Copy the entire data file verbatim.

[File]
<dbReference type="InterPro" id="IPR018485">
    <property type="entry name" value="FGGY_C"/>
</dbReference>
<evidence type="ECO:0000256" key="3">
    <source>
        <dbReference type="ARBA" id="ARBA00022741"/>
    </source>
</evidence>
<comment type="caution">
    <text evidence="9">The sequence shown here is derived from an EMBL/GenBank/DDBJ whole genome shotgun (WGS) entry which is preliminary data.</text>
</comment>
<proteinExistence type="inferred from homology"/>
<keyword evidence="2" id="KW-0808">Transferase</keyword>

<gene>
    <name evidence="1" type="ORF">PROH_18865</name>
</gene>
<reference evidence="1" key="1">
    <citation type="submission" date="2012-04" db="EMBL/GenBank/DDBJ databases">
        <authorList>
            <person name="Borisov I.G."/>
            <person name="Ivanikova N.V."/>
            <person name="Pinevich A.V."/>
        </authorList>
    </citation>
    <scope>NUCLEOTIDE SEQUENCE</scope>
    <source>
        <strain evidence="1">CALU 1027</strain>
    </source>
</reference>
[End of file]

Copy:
<dbReference type="InterPro" id="IPR018485">
    <property type="entry name" value="FGGY_C"/>
</dbReference>
<evidence type="ECO:0000256" key="3">
    <source>
        <dbReference type="ARBA" id="ARBA00022741"/>
    </source>
</evidence>
<comment type="caution">
    <text evidence="9">The sequence shown here is derived from an EMBL/GenBank/DDBJ whole genome shotgun (WGS) entry which is preliminary data.</text>
</comment>
<proteinExistence type="inferred from homology"/>
<keyword evidence="2" id="KW-0808">Transferase</keyword>

<gene>
    <name evidence="1" type="ORF">PROH_18865</name>
</gene>
<reference evidence="1" key="1">
    <citation type="submission" date="2012-04" db="EMBL/GenBank/DDBJ databases">
        <authorList>
            <person name="Borisov I.G."/>
            <person name="Ivanikova N.V."/>
            <person name="Pinevich A.V."/>
        </authorList>
    </citation>
    <scope>NUCLEOTIDE SEQUENCE</scope>
    <source>
        <strain evidence="1">CALU 1027</strain>
    </source>
</reference>